WE'RE GENERATING QUITE THE BUZZ
The Palisadian Post, a well established Los Angeles newspaper that serves the Pacific Palisades and its surrounding communities, wrote a full page article about The Social Media Justice League. See below to read the full story.
When someone is motivated to make a change, there is no telling what can be accomplished. That is especially true whenever people with shared ideas work together. One vivid illustration is the several Palisades Charter High School students who have brought together teens from multiple schools to create a Gen-Z research group.
Amid the coronavirus pandemic, 14 teens from across the country have joined forces to pursue their love for the law. Forming what they call The Social Media Justice League, these future lawyers and change makers are using social media to help law firms win and negotiate their cases.
What began as a small group of Pali High students bound by their collective passion for law has grown into a band of like-minded teens from eight different schools, looking to completely disrupt the investigative process in civil and criminal cases. These teens want to expose others to the powers of social media and help older generations recognize how important an individual’s online activity can be to the outcome of a case.
“More often than not, people leave large digital footprints that highlight important details about their day-to-day lives,” Arielle Hatton, a junior at Pali High and president/founder of The SMJL, explained. “It’s these details that help to reveal missing information and fill in the blanks for cases that are difficult to win or settle.”
While some might view the team’s age as a hindrance, Hatton shared she sees it as a secret weapon, believing that their distinctive and fresh Gen-Z perspective offers them an edge.
“As members of a generation born into technology, we know the ins and outs of social media like the back of our hand,” she said. “Social media is native to us. It only makes sense that we be the ones navigating it. Another plus: We don’t cost as much as expensive private investigative firms. We just do it because we are passionate and want to prove that we can use our skills to make a difference.”
The seed for The SMJL was planted when a family member of Hatton was sued in what she thought was a bogus case. With her interest piqued, Hatton took to social media, and after diligently sifting through the plaintiff’s Instagram, Facebook and Twitter accounts, she was able to find posts that poked major holes in the other side’s case.
Hatton immediately presented her findings to her family member’s lawyer, who used her work to bring the plaintiff to the negotiating table.
“I was surprised to find that the attorney hadn’t done this research himself,” Hatton said. “After digging deep on multiple social platforms, I was able to completely change the outcome of the negotiations.”
It was then that Hatton realized the need for such a service in the legal field. She immediately enlisted the help of 13 of her peers, and The SMJL was born.
Her team includes fellow Palisades students Anirudh Chatterjee, Ethan Kim and Hemosoo Woo; Vice President Shani Shaham from Shalhevet High in Los Angeles; and students from Mira Costa High in Manhattan Beach, Milken Community School in Bel-Air, La Jolla High in San Diego and Northwest Yeshiva High in Washington.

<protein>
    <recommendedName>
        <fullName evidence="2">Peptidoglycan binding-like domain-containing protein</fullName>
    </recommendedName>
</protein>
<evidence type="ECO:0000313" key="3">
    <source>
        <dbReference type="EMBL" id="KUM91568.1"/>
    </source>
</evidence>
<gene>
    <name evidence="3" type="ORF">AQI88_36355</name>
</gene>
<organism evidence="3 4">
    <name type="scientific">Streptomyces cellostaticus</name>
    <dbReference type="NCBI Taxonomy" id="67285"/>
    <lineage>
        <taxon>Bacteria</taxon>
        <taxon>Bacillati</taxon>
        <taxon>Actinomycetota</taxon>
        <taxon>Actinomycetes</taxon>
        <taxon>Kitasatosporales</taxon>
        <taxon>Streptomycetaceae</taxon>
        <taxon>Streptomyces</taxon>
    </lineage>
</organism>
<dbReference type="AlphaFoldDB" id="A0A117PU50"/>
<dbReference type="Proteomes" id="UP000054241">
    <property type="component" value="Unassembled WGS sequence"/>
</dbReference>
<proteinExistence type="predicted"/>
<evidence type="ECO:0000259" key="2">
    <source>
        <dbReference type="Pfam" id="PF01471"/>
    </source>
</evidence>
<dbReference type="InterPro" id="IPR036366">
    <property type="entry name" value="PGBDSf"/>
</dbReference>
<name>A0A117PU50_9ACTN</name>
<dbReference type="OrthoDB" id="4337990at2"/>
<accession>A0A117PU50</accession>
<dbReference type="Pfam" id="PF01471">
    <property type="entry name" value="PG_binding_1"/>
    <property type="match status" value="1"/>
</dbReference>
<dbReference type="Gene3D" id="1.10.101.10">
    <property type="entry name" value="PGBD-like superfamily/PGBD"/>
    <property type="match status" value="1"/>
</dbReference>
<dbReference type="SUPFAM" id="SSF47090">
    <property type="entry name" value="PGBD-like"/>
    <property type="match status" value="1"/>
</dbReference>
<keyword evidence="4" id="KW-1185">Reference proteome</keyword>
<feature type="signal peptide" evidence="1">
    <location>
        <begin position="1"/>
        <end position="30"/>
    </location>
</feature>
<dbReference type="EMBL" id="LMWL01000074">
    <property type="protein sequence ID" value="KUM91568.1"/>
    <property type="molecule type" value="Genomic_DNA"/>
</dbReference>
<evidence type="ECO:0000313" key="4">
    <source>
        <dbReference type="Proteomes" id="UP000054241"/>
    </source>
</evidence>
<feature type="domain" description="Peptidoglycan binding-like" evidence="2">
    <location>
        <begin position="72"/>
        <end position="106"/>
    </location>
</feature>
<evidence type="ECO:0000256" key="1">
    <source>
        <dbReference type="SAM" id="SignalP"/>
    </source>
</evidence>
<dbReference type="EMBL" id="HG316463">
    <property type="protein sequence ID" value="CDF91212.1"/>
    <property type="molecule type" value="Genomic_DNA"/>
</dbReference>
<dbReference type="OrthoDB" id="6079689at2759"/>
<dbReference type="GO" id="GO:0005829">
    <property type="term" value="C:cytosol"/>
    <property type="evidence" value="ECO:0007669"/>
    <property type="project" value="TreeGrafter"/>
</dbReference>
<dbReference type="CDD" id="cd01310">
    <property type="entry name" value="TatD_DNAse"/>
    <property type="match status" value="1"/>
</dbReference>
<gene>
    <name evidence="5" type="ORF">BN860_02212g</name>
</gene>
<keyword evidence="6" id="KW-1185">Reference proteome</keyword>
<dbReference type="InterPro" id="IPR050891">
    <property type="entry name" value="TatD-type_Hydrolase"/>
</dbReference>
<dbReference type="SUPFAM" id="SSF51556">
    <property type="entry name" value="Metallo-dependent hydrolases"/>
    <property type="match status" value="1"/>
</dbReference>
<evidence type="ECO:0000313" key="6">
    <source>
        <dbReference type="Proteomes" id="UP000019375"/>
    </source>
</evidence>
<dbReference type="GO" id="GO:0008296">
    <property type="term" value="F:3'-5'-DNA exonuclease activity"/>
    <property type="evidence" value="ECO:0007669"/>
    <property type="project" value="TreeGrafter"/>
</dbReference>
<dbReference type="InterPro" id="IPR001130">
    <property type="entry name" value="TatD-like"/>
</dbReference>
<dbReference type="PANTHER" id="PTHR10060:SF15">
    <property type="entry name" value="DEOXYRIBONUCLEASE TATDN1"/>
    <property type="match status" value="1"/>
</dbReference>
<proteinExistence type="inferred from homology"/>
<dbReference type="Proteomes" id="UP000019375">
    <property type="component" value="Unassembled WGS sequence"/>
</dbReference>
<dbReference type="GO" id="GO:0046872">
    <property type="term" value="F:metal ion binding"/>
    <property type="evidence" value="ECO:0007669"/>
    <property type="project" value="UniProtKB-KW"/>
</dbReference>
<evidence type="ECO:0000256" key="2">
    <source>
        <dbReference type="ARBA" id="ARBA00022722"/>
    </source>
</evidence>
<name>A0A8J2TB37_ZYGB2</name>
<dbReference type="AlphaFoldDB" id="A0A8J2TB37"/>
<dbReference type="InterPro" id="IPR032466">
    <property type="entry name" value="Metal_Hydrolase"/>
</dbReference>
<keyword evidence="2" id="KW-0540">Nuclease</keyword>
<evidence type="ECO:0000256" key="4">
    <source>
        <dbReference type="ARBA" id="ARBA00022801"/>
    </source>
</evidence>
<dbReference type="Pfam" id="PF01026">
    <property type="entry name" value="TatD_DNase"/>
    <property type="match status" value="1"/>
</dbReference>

“A family member of mine was sued for millions of dollars, and I was so surprised that no one on their legal team had even thought to look online,” Hatton recalled of the case. “I presented what I found out to the lawyer and ultimately it went from being a multi-million-dollar lawsuit to being settled for a mere $35,000. It was then I saw the great need for such a service in the legal industry and the role we Gen-Zers play in that.”
Hatton touched on the fact that some attorneys are part of an older generation who may not have the inherent technological skills of her and her peers.
“We were essentially born with smartphones in our hands, and looking through social media is like second nature to us,” she added. “It only makes sense that we be the ones navigating it.”
Hatton was recently named co-editor-in-chief of Pali High’s online student newspaper, Tideline.
“To be honest, I was a little surprised,” she admitted of the accomplishment. “I’d only been in the class for two years and was competing for the spot with people who had been there since the start of their freshman year. I’m happy that my passion for journalism shined through in my interview, and that they saw value in my writing and leadership skills. It just goes to show that with hard work and effort, even things that seem impossible are within reach.”
Hatton takes her new position—and the responsibility that goes along with it—seriously.
“Being named editor-in-chief has been a dream since I joined the journalism class as a sophomore,” she said. “As a prospective lawyer, I find writing and researching to be incredibly valuable skills that I know will help get me farther in my legal career.”
Hatton was a staff writer as a sophomore and co-section editor her junior year, which she said allowed her to learn so much about the fundamentals of journalism, allowing her to “truly perfect” her writing and researching skills.
“Tideline has become a huge part of my life and I’m beyond excited to share its benefits with the rest of the class,” Hatton added. “Moving forward, I want to give the writers more freedom to cover topics that interest them and encourage them to test out a new section that pushes them out of their comfort zone. By trying new things, they’ll be able to grow as writers, just as I did.”